Sunday, May 31, 2015

The Prevailing Unity of the Trinity

My prayer is not for them alone. I pray also for those who will believe in me through their message, that all of them may be one, Father, just as you are in me and I am in you. May they also be in us so that the world may believe that you have sent me. I have given them the glory that you gave me, that they may be one as we are one — I in them and you in me — so that they may be brought to complete unity. Then the world will know that you sent me and have loved them even as you have loved me. (John 17:20-23)
The Father, Son and Holy Spirit, though they are three in number, yet they are one in nature, one in substance. They dwell in each other, participate in each other, have intimate fellowship with each other. The early Church Fathers thought deeply about these things and theologians have referred to the mutual fellowship and participation of the Three as perichoresis, the interweaving of Father, Son and Holy Spirit in a sort of divine choreography.

The Three are glorified with the same glory, which is the greatness of their goodness revealed. In his divinity, the eternal Son of God always possessed this glory, but in his humanity, which happened in time, this glory was given to him.

The Three also love with the same love. There is only one love, for God is love and God is one. And it is out of the abundance of their love for each other that the world and humanity came into being.

In the garden of Gethsemane on the night before he was crucified, Jesus prayed for the same unity for his disciples, and all who believe through them, that we may all be one. This is not only unity with each other but also with God — for there is no unity apart from God, who alone is one.

Just as the Father is in Jesus the Son, and Jesus is in the Father, so Jesus prayed that we may be in the Father and the Son. Jesus is in us just as the Father is in him. We are in the Father, Son and Spirit, and they are in us. So we are taken up into the divine interweaving of their fellowship.

The glory Jesus received from the Father is the same glory he shared with the Father before the world began (John 17:5). This is the glory he gives to us, so that we may be one, just as the Father and Son are one. It is a complete unity that Jesus prays for us, for the love the Father has for us is the same love he has for Jesus — love itself is one and cannot be divided.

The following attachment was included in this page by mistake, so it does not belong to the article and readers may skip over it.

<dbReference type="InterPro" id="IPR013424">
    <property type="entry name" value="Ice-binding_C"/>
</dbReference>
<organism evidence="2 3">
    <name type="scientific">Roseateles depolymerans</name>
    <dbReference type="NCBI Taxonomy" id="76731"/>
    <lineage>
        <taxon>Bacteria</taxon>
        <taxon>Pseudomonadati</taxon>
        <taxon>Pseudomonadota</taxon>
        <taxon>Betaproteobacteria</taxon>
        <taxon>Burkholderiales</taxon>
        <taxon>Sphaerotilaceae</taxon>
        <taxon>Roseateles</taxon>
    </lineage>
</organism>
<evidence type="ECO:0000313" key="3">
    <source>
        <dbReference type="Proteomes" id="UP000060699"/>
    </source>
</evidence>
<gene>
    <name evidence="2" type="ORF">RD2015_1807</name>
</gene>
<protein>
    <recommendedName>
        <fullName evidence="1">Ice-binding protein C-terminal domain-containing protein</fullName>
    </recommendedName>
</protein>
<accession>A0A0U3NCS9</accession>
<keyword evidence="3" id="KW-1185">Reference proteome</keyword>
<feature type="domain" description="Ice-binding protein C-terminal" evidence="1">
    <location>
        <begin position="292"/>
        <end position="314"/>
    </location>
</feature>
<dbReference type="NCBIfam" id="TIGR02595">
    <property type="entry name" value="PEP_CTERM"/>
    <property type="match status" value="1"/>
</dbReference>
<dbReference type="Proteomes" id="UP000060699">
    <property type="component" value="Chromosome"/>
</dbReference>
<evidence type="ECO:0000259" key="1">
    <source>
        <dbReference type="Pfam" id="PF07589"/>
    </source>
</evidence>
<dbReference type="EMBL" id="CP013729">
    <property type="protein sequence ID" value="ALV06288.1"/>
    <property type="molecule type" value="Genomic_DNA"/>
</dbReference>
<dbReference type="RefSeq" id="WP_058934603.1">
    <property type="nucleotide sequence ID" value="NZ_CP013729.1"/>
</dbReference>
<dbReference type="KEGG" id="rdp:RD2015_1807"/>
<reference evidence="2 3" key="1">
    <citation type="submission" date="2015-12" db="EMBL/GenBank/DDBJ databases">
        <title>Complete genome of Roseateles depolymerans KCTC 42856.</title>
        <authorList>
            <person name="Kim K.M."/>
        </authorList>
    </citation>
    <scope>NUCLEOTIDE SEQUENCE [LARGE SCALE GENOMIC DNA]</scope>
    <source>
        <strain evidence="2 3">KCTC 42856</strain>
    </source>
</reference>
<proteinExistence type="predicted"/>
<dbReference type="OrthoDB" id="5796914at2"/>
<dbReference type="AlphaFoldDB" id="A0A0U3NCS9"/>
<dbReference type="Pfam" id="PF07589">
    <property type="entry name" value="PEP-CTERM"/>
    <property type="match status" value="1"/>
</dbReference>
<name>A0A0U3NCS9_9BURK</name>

The Church always confesses the mystery of the Trinity: One God, three Persons. And though Jesus has two natures, fully human and fully divine, we confess that these natures are perfectly united in one person. The unity Jesus prays for his disciples is the unity — the wholeness — of the Three and of Jesus in his divine and human natures.

The truth about all who are in Christ is that, though we be many in number, yet we are one. We are one body, and though the body has many members, yet it is still one body — the body of Christ. This unity is not something we must somehow accomplish for ourselves — it has already been done by Christ himself — but we must learn to live out this oneness by the power of the Holy Spirit.
As a prisoner for the Lord, then, I urge you to live a life worthy of the calling you have received. Be completely humble and gentle; be patient, bearing with one another in love. Make every effort to keep the unity of the Spirit through the bond of peace. There is one body and one Spirit, just as you were called to one hope when you were called; one Lord, one faith, one baptism; one God and Father of all, who is over all and through all and in all. (Ephesians 4:1-6)
The unity we have with each other is the same unity we have with the Father, through the Son and by the Holy Spirit. Thus we partake of and participate in the divine nature (2 Peter 1:4). What God is in his own being, he shares with us in grace. It is given to us so that we may enjoy fellowship with the Father, Son and Spirit, the same fellowship they have always enjoyed together with each other from before the world began. This unity is all-encompassing and is why Jesus came.
For God was pleased to have all his fullness dwell in him, and through him to reconcile to himself all things, whether things on earth or things in heaven, by making peace through his blood, shed on the cross. (Colossians 1:19-20)
In the end, heaven and earth, though they be two, shall be fully and completely one. And God shall be all in all. The eternal unity of the Father, Son and Holy Spirit shall prevail in everything.

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